Feb 18

Gentle and Lowly: The Heart of Christ for Sinners and Sufferers, by Dane Ortlund ★★★★★

This book was sent to me by Dr. Don Wood, an old professor of mine whom I worked under at Cook County Hospital and at the University of Illinois in the Department of Surgical Oncology. It was a delightful read. The book is short, consisting of 23 chapters, each of which averages 8.53 pages long. Technically, the book might be read in 2-4 evenings, but it would not really have been read under such circumstances. The book is not intended to be a tome that is consumed in a single setting. It is not a devotional, and definitely not styled like a devotional. Though the chapters are short, one would not read the book in the way one would read something like The Daily Bread. Neither is the book an exposition in theological terms on the heart of Christ. One cannot read the book as though they were reading out of Berkhof or Bavinck.

The heart of Christ is an often-neglected topic. There are several approaches offered regarding Christ’s love toward us. Many sermons today skim briefly over the love of Christ for us as sinful people and then challenge us to clean up our act and behave appropriately as good Christian folk. These preachers fear that we will adapt an antinomian theology if “law” is not emphasized. Many others, in touching on the heart of Christ, turn Christ into a limp, unopinionated, all-accepting being. This fictional world of the preacher has no need of a savior averting us from the wrath of an eternal omnipotent God. Both opposites are equally perilous. A diet of nothing but this book would also be highly imbalanced, yet, without this book, the normal American Christian “diet” is also unbalanced. Ortlund does a necessary service to the reader elaborating on an often unspoken topic of Christ’s love toward us, of his care for us, of his gentleness toward those he calls his own. To help Ortlund in this task, Ortlund draws on the wealth of a number of Puritan Divines, including Thomas Goodwin, John Bunyan, John Owen, Jonathan Edwards, Richard Sibbes, and others. Ortlund sets us straight in seeing that while our proclivity is toward being angry and not loving God and others, it is God’s natural inclination to love us, and will be angry only when persistently provoked. I know of many people who thought of the God of the Old (and New) Testament as a wrathful, angry, unloving God, until they read Scripture, only to have unveiled the wealth of mercy and love of God as displayed again and again throughout the pages of Scripture. In the New Testament, Jesus (though he is God) is often pitted against God the Father, Jesus manifesting the gentleness and compassion of the Godhead and God the father manifesting the stern judgemental wrath of the Godhead. Ortlund sets one straight in this regard, as such thinking could not be further from the truth, as plainly demonstrated in Scripture.

I highly recommend this book. It is real food for the soul. It is accurate to Scripture. It is a treasure chest of statements attesting to a neglected aspect of Christ’s character, Christ’s love for us sinners. The Existence and Attributes of God by Stephen Charnock is a more comprehensive wide-angle lens approach to God’s character. This present book is a microscopic description of a single one of God’s attributes, a chapter out of Charnock’s tome. Christ spoke of himself, saying, “Come to me, all who labor and are heavy laden, and I will give you rest. Take my yoke upon you, and learn from me, for I am gentle and lowly in heart, and you will find rest for your souls. For my yoke is easy, and my burden is light.” (Matthew 11:28-30 (ESV)) This attribute of Christ must be near and dear to the heart of every Christian. Ortlund gently draws you into this heart of Christ.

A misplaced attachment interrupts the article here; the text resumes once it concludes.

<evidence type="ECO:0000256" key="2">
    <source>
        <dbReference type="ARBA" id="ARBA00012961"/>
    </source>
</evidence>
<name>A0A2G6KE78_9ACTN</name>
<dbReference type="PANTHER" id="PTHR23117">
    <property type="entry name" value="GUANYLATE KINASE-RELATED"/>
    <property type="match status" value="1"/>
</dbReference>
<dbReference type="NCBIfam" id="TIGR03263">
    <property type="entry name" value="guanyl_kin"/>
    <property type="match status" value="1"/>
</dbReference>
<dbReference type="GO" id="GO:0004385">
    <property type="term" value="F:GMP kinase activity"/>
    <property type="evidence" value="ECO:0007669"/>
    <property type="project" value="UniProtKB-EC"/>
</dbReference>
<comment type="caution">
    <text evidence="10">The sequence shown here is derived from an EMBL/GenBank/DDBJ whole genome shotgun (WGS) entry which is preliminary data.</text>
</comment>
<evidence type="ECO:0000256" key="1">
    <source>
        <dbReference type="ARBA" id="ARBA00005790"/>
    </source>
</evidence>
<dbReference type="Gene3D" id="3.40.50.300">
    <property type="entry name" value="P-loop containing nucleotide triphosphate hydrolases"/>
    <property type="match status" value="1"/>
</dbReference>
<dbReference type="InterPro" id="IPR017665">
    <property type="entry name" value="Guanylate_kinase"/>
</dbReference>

There is another often overlooked aspect of this book worth mentioning. The typography and quality of printing are often overlooked. It is quite noticeable that this volume stands out above most books one would get on the market. The choice of typestyles, spacing, margin size, references, and printing are all far above the normal quality that one would expect. Thankfully, there are also no distracting call-outs. Does it really matter? Absolutely! The quality of typography determines the readability of a text and is often neglected. Crossway is to be commended.

Add comments

2 Responses to “Gentle and Lowly”

  1. Don Wood says:

    Ken, I knew you would enjoy this book and write an appropriate review thereof. It was a gem that I discovered in Nov. and did not finish it until mid January. It’s succinct chapters sank deeply into my soul and was the source many times for worshipful thanksgiving to our Creator, Sustainer God. It was J.I. Packer who put me on to the Puritans and also Professor Ryken of Wheaton College who wrote the definitive biography on Packer. Ortlund is one of the editors at Crossway and my son Mark knows him from his Wheaton days. I think he is a magnificent writer and knows how to put it down on paper with beauty and grandeur. But I have to say that when you referred to Charnock’s Attributes of God…you blew me away. We are TRUE SOUL MATES AND I THANK THE LORD FOR YOU AND FOR DISPLAYING HIM IN YOUR LIFE AND SERVICE TO HIM. Our mentor is going to be 89 on Feb 22nd…Keep remembering him. We are fine and will get the vaccine in a week or so..all the family is good yet Mark and Cinda have been out of M., for a year now and it is still closed. JOY, don

  2. Kenneth Feucht says:

    Thank you. I certainly don’t forget the boss, nor Mark and his family.

Leave a Reply

preload preload preload